We’re also trying different kinds of video tours, where we take the buyer through the home without them leaving their chair. That’s been a big advantage with listings, and it’s helped me get a couple multi-million dollar listings. I don’t do the video myself, I use a videographer for it. You can see a video example at www.discoverrivernine.com.

What’s your thought on Blogging? Valuable or a time sink?

I think it’s great. Right now, people are tired of being sold to. In real estate, it’s something that people are afraid of. I use blogging as an educational tool.  I show people what they can and cannot get, and what they can expect when going in to short selling or purchasing an investment property. If I was buying, I would want to know what other people are getting. When I go to buy a television set, I google the heck out of it so I know what to expect. That’s the kind of thing I’ve been trying to do with my blog, and that’s been working well for me. I just try to educate the reader, and it tends to work because once you show them, they’ll come to you when they’re ready to buy.

Do you use Twitter?

I do use Twitter, but I’m not a very active user. I go on maybe once a week.  It’s another tool, and it goes back to not overwhelming yourself with technology, and instead focus on the goal of selling real estate.. I don’t know if it’s going to be the next phenomena in real estate, right now Facebook has been working very well for me and it’s an extension of my database.

I’ve thought about having a Facebook fan page, but I think it’s more part of the empty calories that are out there. I have a regular page and I update it more with my personal life, and I incorporate real estate into it so people know what I’m doing.

How do you track and manage prospects/ leads?

I use ACT, and I’ve customized it so that I can use it to reverse prospect with buyers and sellers.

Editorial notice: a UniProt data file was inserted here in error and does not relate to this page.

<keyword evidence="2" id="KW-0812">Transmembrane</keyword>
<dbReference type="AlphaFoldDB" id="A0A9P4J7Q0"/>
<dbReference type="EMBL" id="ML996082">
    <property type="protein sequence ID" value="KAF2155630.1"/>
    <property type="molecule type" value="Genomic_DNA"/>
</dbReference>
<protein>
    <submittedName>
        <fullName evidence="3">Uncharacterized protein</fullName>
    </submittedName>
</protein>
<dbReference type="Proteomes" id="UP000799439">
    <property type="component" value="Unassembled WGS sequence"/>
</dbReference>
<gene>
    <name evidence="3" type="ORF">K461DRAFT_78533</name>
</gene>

How do you manage your transactions?

We use excel spreadsheets. We have a computer on a remote server which we can all update calendars and track a transaction. We have that setup with a 42 inch flat screen at my office that’s on all the time instead of having whiteboards.

What’s the most important thing you do on a daily basis that contributes to your sales success?

Showing up to work. Being present. A lot of agents come to work and they’re not really ready to work, they’re thinking of other things. When you come to work you have to be ready to work. Whenever we’re here we try to be as efficient as possible with our job, and get things done. That’s my biggest thing: don’t get caught up in a negative aura in your office, you can control that yourself. Whatever you put into it, you get out.

I think the biggest thing is to not get overwhelmed by the technology out there. Focus on a few traits and master them, and focus on selling real estate, not being the most popular person on Facebook.  You could have two million friends and sell two homes. That’s the biggest thing: focus on a couple things that work for you, make your business efficient, and at the of the day know why you’re doing it: to sell real estate and get in front of people.